On November 3, 2008, a putative collective action complaint was filed against us in the United States District Court for the Eastern District of Texas (the “Court”) on behalf of current and former “customer support analysts,” “client liaisons,” “engineers,” “trainers,” and “education services specialists.” The petition alleges that we misclassified these groups of employees as “exempt” rather than “non-exempt” under the Fair Labor Standards Act and that we therefore failed to properly pay overtime wages. The suit was initiated by six former employees working out of our Longview, Texas, office and seeks to recover damages in the form of lost overtime pay since October 31, 2005, liquidated damages equal to the amount of lost overtime pay, interest, costs, and attorneys’ fees. On June 23, 2009, the Court issued an Order granting Plaintiffs’ motion for conditional certification for the purpose of providing notice to potential plaintiffs about the litigation. We intend to vigorously defend the action. Given the preliminary nature of the alleged claims and the inherent unpredictability of litigation, we cannot at this time estimate the possible outcome of any such action.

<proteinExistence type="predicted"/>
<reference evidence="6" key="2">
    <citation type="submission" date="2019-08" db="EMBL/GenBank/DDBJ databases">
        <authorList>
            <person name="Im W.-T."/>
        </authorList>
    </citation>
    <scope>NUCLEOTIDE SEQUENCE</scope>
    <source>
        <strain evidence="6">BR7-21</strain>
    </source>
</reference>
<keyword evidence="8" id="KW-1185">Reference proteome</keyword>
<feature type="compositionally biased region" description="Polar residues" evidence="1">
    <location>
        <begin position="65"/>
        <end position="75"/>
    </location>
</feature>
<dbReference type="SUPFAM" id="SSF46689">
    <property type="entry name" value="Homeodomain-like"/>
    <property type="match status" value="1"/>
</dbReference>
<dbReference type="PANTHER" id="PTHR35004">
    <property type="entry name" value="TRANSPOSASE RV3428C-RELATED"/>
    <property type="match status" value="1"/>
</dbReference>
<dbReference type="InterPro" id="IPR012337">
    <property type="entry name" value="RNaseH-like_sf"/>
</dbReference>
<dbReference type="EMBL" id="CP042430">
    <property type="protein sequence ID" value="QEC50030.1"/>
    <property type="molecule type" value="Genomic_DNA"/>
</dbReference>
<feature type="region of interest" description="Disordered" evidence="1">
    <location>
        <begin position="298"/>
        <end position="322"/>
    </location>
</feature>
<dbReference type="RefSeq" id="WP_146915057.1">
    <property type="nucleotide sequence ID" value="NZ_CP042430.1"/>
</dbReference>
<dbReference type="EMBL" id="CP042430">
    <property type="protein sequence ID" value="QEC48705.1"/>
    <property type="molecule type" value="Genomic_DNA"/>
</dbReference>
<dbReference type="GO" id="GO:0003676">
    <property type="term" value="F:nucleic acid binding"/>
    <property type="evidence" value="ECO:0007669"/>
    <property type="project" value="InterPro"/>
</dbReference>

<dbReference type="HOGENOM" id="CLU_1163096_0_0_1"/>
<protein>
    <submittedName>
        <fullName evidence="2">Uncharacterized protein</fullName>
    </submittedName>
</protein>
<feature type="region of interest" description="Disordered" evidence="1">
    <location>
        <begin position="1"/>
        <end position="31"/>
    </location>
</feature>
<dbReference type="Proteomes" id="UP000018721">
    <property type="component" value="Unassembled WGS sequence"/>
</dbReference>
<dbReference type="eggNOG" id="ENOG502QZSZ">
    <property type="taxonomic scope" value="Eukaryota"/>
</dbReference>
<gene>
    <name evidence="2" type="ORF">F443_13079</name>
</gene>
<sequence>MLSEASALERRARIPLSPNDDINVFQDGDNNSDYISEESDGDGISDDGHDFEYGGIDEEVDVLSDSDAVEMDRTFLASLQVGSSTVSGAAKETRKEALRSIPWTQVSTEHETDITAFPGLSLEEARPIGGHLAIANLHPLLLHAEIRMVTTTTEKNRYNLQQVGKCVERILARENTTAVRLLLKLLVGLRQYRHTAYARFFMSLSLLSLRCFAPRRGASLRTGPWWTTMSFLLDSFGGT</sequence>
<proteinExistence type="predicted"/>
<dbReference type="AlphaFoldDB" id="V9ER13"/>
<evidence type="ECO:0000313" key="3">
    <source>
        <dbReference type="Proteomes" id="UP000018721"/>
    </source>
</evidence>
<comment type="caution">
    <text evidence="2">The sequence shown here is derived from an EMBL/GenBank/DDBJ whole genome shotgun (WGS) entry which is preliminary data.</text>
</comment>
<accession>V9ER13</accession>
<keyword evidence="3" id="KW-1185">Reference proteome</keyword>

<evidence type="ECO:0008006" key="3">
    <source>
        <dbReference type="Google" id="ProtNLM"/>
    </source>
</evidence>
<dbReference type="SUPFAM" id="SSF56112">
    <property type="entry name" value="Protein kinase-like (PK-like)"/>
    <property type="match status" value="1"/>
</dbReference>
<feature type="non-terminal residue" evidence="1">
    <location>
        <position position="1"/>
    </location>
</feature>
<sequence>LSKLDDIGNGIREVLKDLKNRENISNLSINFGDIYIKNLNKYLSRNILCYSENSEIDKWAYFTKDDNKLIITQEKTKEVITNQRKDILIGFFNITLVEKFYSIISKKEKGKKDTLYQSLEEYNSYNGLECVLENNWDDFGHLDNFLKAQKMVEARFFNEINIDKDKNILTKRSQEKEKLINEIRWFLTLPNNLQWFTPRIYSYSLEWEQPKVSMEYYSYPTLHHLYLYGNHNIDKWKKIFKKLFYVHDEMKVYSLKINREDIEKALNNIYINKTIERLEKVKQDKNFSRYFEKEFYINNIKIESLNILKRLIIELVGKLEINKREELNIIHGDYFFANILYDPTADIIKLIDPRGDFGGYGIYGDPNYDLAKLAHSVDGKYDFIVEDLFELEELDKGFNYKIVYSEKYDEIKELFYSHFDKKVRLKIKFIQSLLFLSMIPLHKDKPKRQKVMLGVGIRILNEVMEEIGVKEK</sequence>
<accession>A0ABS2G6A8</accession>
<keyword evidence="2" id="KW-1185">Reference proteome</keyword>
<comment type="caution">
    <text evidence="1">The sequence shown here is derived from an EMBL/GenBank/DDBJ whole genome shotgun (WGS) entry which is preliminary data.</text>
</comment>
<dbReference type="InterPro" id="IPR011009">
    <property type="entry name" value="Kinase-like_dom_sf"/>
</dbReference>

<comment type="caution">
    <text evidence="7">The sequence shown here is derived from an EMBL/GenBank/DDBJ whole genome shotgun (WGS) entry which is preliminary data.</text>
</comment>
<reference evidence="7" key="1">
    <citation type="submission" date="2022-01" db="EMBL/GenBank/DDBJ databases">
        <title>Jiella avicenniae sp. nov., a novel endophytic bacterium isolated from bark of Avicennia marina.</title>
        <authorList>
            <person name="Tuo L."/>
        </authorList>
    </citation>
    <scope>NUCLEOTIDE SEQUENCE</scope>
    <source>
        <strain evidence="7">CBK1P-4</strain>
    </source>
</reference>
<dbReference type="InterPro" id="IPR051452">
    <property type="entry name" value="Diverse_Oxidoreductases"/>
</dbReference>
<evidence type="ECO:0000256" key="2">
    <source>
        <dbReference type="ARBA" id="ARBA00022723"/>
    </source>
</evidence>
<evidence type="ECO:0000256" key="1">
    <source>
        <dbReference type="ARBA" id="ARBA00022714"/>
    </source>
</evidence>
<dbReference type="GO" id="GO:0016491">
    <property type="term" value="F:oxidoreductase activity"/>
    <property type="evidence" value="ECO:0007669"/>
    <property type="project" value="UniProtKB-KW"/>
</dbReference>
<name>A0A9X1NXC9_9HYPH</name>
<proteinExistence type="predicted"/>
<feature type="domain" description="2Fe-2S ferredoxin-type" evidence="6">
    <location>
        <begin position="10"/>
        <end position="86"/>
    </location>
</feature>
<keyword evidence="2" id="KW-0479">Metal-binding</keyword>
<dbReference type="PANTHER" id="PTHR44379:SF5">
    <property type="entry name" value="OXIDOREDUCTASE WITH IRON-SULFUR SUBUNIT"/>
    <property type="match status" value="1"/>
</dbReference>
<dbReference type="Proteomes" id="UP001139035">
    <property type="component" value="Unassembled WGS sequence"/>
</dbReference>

Other than ordinary course, routine litigation incidental to our business and except as described in this Quarterly Report, there are no material legal proceedings pending to which we are party or to which any of our properties are subject.
(11) Recent Accounting Pronouncements
In May 2009, the Financial Accounting Standards Board issued Statement of Financial Accounting Standards (“SFAS”) No. 165, “Subsequent Events”, which establishes general standards for, and requires disclosure of, events that occur after the balance sheet date but before financial statements are issued or are available to be issued. We adopted the provisions of SFAS No. 165 for the three months ended June 30, 2009. The adoption of these provisions did not have a material effect on our financial statements or related disclosures.
(12) Subsequent Events
We evaluate events and transactions that occur after the balance sheet date as potential subsequent events. We performed this evaluation through July 29, 2009, the date on which we issued our financial statements.

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ITEM 2. Management’s Discussion and Analysis of Financial Condition and Results of Operations
     FORWARD-LOOKING STATEMENTS